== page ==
Pressure: The Price of being Habs' goalie

Carey Price, goaltender for the Montreal Canadiens, practices with his team at Teen Ranch, just...

Carey Price, goaltender for the Montreal Canadiens, practices with his team at Teen Ranch, just outside of Orangeville, on Tuesday. (Toronto Sun/Craig Robertson)

MIKE ZEISBERGER, SUN MEDIA

, Last Updated: 7:42 AM ET

CALEDON, Ont. — When Carey Price was blindfolded along with his teammates as part of the Montreal Canadiens’ team-building exercises here in the picturesque Caledon Hills earlier this week, perhaps he should have requested a final cigarette as well.

Isn’t that what a proud man asks for prior to being executed?

Let’s not mince words here: Once the golden boy of the Canadiens, Price underwent a thorough character assassination after his play crumbled through the second half of last season.

With unconfirmed rumours swirling about his alleged off-ice activities, Price hit rock bottom midway through Game 4 of the Habs’ first-round playoff matchup against the Boston Bruins, a series in which the Canadiens were swept.

Having just received the Bronx cheer from the hometown Bell Centre crowd for making an easy save, Price responded by mockingly waving his arms in the air. Price said it was his way of telling fans that “booing doesn’t always help.”

The gesture to the boo-birds was similar to the one the legendary Patrick Roy made on Dec. 2, 1995. On that night, Roy, having been razzed by the crowd for giving up nine goals, told Canadiens officials he never would play for them again.

“I didn’t really reflect on what happened other than the two days (after the incident),” Price said yesterday. “I was in Montreal for about a day and a half afterwards, then I left the city. Once I left I didn’t think about it again.”

A guy can do that when he spends part of the summer in the hinterland that is interior B.C., an isolated setting far removed from the talk shows of Montreal.

Whatever his motivation, Price made a poor decision when he took on the rabid Habs faithful with his taunting actions. It was a bad call.

At the same time, Habs Nation should have cut Price some slack.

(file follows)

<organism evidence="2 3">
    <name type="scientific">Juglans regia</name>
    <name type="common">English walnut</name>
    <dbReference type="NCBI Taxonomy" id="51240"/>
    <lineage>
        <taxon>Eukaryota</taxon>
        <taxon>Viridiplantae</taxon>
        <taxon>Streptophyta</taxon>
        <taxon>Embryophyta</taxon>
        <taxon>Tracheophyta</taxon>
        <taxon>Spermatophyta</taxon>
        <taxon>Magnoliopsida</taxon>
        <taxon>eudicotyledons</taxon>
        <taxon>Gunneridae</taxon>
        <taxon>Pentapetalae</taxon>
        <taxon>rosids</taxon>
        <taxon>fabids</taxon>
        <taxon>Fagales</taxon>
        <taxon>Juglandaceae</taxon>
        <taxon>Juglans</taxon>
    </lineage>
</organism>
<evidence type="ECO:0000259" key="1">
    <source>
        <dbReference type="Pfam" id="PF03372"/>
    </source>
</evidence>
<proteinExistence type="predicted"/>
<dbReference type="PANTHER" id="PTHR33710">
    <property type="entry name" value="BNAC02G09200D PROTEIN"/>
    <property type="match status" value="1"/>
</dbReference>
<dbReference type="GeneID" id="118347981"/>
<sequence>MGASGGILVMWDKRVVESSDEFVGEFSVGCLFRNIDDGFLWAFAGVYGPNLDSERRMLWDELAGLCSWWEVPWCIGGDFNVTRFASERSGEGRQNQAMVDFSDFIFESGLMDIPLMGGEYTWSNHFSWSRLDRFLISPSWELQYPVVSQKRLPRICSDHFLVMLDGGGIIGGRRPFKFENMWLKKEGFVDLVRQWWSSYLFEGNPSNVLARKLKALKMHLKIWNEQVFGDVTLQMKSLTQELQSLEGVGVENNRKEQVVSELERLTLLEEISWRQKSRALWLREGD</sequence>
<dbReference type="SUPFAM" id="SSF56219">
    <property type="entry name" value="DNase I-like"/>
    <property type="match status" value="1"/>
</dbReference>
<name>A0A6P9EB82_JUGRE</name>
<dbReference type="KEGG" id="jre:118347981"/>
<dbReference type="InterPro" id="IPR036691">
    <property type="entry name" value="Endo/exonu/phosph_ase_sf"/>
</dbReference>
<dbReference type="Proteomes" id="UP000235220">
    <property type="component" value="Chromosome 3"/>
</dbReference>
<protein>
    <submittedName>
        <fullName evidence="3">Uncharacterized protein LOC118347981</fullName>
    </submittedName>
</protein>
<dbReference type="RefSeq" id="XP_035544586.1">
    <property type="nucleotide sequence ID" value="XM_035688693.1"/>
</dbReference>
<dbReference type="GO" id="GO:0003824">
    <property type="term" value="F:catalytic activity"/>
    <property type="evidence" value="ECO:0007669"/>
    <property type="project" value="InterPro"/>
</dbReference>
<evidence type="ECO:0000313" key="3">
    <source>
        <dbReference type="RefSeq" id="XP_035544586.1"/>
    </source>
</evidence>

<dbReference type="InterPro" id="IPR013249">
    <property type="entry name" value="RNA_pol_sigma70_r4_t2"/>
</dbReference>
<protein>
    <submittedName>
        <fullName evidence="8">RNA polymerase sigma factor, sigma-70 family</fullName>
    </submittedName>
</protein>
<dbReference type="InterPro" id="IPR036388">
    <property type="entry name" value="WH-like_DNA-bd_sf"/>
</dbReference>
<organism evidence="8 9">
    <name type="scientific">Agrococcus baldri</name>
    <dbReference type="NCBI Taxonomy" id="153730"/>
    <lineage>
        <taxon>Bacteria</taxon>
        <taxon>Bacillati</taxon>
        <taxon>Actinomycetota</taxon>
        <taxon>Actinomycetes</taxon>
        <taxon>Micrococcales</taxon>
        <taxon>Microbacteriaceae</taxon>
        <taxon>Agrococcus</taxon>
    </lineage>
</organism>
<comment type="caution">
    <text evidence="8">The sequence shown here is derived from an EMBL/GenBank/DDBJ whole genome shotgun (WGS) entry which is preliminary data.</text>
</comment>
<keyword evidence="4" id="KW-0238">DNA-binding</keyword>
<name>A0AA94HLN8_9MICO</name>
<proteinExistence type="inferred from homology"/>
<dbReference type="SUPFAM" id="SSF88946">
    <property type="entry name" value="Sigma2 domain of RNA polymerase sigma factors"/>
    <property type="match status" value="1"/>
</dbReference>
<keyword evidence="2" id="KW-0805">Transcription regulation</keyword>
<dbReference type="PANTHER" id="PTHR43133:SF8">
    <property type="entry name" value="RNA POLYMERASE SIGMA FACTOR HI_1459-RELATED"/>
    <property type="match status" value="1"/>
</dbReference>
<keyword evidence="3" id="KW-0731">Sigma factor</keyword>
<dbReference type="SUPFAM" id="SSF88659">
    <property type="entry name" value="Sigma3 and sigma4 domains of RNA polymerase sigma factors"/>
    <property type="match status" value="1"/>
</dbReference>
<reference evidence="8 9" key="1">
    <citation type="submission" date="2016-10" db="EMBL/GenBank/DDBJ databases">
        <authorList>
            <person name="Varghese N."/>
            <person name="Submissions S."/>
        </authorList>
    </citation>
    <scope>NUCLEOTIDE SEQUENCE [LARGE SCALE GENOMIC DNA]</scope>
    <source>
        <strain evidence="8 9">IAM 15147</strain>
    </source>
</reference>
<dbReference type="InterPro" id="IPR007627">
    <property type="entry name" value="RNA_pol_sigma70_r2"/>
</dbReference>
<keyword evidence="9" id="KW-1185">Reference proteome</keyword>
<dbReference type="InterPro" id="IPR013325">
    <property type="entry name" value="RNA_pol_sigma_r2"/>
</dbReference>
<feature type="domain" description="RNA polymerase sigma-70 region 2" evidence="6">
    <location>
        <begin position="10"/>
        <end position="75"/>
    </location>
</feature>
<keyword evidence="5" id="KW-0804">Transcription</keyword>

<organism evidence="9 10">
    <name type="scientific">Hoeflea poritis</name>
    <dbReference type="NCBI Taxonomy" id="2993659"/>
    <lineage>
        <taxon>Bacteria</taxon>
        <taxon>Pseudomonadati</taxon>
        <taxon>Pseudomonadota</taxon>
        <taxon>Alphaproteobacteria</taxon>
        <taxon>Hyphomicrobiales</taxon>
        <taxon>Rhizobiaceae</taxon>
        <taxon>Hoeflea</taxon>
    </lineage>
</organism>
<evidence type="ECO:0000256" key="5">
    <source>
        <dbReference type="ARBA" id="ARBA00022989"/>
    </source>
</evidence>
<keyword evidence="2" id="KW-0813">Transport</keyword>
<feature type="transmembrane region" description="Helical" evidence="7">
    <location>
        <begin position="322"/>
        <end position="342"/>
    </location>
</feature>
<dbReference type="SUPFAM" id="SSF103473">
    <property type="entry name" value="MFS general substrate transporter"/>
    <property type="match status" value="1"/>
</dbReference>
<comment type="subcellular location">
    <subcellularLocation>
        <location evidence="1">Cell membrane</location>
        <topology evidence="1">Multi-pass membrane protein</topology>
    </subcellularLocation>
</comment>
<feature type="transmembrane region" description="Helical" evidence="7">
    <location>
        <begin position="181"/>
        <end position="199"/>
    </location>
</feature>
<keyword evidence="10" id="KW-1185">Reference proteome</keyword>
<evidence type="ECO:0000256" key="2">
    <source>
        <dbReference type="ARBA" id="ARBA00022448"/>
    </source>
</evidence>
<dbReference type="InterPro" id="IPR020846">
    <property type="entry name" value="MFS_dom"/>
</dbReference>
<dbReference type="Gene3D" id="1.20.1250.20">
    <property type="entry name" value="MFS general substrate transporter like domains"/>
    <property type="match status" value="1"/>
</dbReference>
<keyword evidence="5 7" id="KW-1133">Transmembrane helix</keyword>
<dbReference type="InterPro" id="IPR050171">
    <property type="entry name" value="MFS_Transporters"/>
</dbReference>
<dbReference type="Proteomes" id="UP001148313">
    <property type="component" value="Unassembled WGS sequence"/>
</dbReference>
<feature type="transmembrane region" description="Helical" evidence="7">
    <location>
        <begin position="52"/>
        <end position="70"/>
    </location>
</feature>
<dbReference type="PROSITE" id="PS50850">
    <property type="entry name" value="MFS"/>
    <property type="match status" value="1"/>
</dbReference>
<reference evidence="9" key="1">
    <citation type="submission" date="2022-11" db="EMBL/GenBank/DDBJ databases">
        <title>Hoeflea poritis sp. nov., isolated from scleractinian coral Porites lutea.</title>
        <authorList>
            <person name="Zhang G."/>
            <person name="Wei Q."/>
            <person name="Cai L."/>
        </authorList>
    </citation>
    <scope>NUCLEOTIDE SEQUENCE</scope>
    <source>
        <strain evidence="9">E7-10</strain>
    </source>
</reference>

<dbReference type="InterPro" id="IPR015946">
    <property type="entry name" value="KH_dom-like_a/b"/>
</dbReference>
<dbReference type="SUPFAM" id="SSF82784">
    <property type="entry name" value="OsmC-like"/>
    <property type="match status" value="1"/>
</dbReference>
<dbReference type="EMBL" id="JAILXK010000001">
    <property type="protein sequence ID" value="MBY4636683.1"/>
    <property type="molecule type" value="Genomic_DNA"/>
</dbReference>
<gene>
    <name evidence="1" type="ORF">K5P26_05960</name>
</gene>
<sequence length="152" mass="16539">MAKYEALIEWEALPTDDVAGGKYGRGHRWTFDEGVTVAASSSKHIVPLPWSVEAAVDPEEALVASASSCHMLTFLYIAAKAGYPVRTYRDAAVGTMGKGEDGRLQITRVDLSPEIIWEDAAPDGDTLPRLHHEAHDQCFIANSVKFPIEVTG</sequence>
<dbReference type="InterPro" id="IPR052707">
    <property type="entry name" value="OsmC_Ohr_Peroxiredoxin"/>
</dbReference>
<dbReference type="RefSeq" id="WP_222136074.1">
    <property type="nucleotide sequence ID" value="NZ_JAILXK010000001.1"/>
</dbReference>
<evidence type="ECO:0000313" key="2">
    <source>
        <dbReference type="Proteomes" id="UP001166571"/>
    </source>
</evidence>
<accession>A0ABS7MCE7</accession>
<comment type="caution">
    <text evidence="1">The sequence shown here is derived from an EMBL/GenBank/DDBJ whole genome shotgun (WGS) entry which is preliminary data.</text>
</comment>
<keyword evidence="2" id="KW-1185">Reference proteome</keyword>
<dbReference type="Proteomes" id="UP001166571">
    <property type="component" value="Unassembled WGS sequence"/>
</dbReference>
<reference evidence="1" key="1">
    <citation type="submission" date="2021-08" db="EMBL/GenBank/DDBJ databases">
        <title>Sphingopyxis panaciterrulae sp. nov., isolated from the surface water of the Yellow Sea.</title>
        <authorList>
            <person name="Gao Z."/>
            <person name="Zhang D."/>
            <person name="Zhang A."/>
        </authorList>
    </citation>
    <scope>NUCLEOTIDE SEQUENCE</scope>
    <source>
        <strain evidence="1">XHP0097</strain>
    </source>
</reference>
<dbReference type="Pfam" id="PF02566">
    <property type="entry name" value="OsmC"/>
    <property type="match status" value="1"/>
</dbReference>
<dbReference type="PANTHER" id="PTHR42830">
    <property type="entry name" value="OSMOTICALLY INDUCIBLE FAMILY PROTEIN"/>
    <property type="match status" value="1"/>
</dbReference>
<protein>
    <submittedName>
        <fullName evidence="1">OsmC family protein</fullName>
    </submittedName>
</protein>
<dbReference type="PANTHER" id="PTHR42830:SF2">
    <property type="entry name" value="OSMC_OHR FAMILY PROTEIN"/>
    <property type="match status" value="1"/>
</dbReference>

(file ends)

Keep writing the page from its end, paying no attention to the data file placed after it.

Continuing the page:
Here was a kid who, thanks to some early success during his rookie season of 2007-08, was unfairly being compared to former Habs Ken Dryden and Patrick Roy, two goalies who each led their respective Montreal teams to Stanley Cups in their first seasons. No matter how many times he insisted that he was neither Dryden nor Roy, Montrealers portrayed him as a saviour.

As a result, his fall from grace came quickly. When the Habs bowed out to the Bruins in the first round, it was official: The team’s 100th-anniversary season had ended with a humiliating “plop.”

Price became a natural scapegoat. Banged up both physically and emotionally, his play had disintegrated down the stretch. When that happens, the goalie usually gets blamed.

But did everyone suddenly forget he was just a 21-year-old kid at the time? For someone so young, it was a lot to take in.

Such is life in the hockey fishbowl of Montreal.

“I think guys learn a lot in that setting,” Price admitted. “I think I’ve learned more in the last two years than maybe I would have learned in 10 years in a non-hockey market.”

Price hopes time heals all wounds, especially those between himself and the fans.

“I think (the mood) is pretty good right now,” he said. “Every­body was frustrated at the end of last year. Now every­body is looking forward to the new season.”

That new season begins tomorrow against the Maple Leafs at the Air Canada Centre.

To prepare for that game, the Habs have come here to Teen Ranch for some team bonding exercises. The blindfold adventure included being led by a rope by other Canadiens players and/or staff members over and around obstacles, a drill aimed at teaching guys to trust their teammates.

Should he get off to a hot start, it’s a good bet Price will regain the trust of those same fans who booed him in April.

If not, well, no one wants history to repeat itself.

mike.zeisberger@sunmedia.ca


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